Reich and Wrong | Film & TV | Salt Lake City | Salt Lake City Weekly
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News » Film & TV

Reich and Wrong

Downfall goes inside the fascinating last days of Hitler.



It’s the spring of 1945. Berlin has been reduced to rubble, the Russians are overrunning the city, 10-year-old kids are fighting alongside soldiers in the streets, ordinary Germans are turning on one another with a desperate viciousness. The once-proud citizenry of a once-proud nation has been completely demoralized. And the reaction from the nation’s leadership? “The German people chose their fate,” Joseph Goebbels says with a shrug. After all, they elected the man who is just about finished destroying them.

There’s a mesmerizing train-wreck aspect to Downfall, the potent portrait of the innermost circles of the Third Reich during its final days that was nominated for Best Foreign Language Film at this year’s Oscars. You may know all the facts and details already—how Hitler and his closest advisers hunkered underground in Berlin, and how the Führer committed suicide when abject defeat seemed imminent. But it’s impossible to look away from the gloomy descent into final, total insanity, dramatized without embellishment or theatrical flourishes.

It’s all so briskly direct and straightforward, in fact, that you’re tempted to see not madness but something much more... well, hardly sympathetic, but understandable: fear. Amidst the subdued panic and massive denial in the little society of the Berlin bunker, here’s Eva Braun (Juliane Kohler) throwing wild parties while Russian artillery rattles their shelter; maybe she was a little bit mad, but mostly we see her a scared child, unwilling or unable to confront reality. On the other hand, Magda Goebbels—played with a fierce, gruesome conviction by Corinna Harfouch—is clearly a twisted old bat. The scene in which she murders her own children rather than letting them live without National Socialism is quietly horrifying.

But even more audacious is the source of the film’s provocative power: director Oliver Hirschbiegel and screenwriter Bernd Eichinger (working from multiple sources, including Joachim C. Fest’s book Inside Hitler’s Bunker) dare to speculate that while Adolf Hitler may have been insane, he was hardly a monster. It’s true that when it becomes clear even to the Führer that things are falling apart, he appears not to want to acknowledge it. He laments that he had “such plans... for the world,” as if it were his to play with, and continues ordering his generals to do completely implausible things with armies that no longer exist.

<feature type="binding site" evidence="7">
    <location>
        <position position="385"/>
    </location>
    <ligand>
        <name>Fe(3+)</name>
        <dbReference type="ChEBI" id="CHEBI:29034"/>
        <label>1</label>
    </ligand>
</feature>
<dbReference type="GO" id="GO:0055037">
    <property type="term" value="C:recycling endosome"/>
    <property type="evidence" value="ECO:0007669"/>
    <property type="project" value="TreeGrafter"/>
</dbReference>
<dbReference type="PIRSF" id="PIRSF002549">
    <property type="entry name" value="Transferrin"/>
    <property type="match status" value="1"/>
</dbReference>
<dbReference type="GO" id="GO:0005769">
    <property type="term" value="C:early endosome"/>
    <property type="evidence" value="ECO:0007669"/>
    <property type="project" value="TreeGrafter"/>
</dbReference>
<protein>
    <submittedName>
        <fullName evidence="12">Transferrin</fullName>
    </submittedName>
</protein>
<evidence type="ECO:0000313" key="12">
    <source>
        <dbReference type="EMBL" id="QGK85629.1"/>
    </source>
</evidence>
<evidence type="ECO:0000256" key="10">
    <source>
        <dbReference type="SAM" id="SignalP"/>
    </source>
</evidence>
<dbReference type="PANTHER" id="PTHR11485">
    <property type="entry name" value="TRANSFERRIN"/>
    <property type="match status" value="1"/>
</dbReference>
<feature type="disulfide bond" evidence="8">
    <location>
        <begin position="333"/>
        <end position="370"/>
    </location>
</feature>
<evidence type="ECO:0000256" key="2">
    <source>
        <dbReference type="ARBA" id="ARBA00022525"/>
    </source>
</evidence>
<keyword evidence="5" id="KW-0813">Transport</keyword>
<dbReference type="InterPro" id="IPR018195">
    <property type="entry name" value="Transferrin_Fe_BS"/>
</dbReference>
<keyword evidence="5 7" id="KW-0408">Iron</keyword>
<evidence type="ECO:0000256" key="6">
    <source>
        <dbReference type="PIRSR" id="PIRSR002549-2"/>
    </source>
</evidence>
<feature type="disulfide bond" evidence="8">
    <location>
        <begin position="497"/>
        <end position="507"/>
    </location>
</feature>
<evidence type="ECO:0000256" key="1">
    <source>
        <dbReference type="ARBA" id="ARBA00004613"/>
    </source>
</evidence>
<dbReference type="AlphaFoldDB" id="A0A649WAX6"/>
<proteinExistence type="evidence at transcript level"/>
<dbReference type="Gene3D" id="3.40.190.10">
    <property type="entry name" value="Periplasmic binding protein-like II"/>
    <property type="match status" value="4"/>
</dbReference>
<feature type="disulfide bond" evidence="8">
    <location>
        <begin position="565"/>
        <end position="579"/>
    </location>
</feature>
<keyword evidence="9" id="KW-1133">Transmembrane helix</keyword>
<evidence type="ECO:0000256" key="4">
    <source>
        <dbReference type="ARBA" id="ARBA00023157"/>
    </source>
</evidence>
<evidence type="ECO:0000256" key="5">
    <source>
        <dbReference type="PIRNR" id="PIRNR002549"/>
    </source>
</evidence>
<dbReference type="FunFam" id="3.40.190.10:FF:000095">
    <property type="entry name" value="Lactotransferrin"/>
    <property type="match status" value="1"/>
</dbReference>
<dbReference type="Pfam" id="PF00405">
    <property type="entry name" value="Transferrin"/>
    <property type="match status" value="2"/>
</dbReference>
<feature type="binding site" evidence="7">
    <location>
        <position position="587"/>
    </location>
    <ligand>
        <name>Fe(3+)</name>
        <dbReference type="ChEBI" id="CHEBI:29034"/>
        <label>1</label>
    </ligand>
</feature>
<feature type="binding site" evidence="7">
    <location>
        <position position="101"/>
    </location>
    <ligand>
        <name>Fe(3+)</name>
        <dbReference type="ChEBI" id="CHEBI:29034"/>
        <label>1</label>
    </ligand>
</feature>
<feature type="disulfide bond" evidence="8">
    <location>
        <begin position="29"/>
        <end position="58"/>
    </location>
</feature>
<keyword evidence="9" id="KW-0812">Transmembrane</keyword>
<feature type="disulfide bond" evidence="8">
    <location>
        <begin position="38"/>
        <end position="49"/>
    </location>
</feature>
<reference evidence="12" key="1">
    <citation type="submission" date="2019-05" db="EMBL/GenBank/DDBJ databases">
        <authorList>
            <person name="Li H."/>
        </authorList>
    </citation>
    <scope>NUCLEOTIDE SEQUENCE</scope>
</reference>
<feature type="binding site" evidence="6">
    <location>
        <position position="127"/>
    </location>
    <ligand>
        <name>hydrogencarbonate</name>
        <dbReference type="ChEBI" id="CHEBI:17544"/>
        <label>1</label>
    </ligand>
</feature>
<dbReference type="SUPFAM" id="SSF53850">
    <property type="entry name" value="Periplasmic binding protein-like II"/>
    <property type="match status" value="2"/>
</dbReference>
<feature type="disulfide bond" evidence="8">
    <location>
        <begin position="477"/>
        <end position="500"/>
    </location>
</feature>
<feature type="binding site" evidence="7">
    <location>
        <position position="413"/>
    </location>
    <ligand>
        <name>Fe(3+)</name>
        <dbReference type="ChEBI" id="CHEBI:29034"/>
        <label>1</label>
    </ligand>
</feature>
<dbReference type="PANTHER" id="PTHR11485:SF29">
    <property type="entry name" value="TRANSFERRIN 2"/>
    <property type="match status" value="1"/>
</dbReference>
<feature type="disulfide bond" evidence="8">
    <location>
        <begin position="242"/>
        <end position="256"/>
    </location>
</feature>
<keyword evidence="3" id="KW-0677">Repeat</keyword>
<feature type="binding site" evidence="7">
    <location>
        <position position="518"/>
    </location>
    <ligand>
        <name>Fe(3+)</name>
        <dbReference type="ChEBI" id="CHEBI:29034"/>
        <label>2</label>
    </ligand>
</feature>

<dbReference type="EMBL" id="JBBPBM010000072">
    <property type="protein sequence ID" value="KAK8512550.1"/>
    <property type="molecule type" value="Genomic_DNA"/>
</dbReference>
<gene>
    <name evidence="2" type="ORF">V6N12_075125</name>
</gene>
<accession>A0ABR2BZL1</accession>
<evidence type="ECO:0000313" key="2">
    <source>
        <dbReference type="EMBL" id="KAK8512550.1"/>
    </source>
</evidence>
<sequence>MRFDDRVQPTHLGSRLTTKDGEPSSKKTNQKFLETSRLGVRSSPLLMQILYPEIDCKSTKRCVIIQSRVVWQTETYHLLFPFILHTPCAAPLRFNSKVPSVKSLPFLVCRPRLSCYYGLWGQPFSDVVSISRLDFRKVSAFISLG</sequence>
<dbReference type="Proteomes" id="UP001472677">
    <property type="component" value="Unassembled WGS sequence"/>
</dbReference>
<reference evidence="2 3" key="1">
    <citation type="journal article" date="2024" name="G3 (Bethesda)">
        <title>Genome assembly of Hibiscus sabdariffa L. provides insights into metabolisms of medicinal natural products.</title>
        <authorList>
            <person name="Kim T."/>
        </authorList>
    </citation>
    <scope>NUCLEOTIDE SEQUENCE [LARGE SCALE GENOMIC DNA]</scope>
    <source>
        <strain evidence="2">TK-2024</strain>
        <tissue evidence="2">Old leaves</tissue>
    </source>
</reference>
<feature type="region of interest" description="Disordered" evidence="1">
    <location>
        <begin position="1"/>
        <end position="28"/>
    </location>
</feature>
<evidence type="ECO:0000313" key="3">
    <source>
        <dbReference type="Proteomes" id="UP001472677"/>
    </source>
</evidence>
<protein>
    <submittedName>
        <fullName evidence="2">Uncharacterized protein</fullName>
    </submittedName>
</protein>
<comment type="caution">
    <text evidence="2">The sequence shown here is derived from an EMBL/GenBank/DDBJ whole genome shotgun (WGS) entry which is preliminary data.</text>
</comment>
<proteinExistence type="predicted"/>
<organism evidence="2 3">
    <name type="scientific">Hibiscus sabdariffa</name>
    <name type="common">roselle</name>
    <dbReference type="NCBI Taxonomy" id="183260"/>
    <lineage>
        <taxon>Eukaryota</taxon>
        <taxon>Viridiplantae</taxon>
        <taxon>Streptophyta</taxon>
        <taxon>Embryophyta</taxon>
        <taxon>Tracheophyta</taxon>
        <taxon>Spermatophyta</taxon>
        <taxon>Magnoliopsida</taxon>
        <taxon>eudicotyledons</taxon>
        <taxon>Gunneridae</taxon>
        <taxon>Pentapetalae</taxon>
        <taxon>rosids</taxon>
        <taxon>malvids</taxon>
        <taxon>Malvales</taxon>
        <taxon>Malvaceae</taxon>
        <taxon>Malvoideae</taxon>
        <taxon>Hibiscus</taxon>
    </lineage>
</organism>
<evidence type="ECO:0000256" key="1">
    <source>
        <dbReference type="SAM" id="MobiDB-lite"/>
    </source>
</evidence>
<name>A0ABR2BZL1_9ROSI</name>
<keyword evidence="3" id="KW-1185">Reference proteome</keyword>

But even when he’s screaming and raving, he’s never the cartoonish lunatic we’re familiar with from his public speeches. Swiss actor Bruno Ganz based his performance on a secretly recorded tape of Hitler chatting casually at a private dinner party, and there is a terrifying ordinariness to his depiction of the man. It’s hardly a contrast to the everyday sweetness of his personal secretary, Traudl Junge (Alexandra Maria Lara), a nice girl-next-door whose willful ignorance is emblematic of Germany as a whole. The film is partly based on her memoirs and interviews; she was present for it all, a wide-eyed naïf for whom Hitler had an avuncular affection, and we see him much through her innocent eyes. (For a heartbreaking look at the guilt-ridden old woman the young secretary became, see the documentary Blind Spot: Hitler’s Secretary, a long series of videotaped interviews the real Junge gave just before her death a few years ago.)

The idea that the man whose name has become synonymous with evil may have been in many ways all too normal removes him from a realm of historical rarity, and suggests that his like is never too far from appearing again. That Downfall is a German production suggests a burgeoning willingness on the country’s part to reexamine its Nazi era with a fresh, unjaundiced eye and the dispassion that the long passage of time allows. And it’s a necessary reexamination not just for the German people, because there’s a startling relevance to Downfall, too, in the reminder of how a once-enlightened country can go crazy. This may well become a necessary bookend for any other film about World War II in Europe, if only as a reminder of how common “evil” can be.

DOWNFALL ***.5 Bruno Ganz, Alexandra Maria Lara, Juliane Kohler. Rated R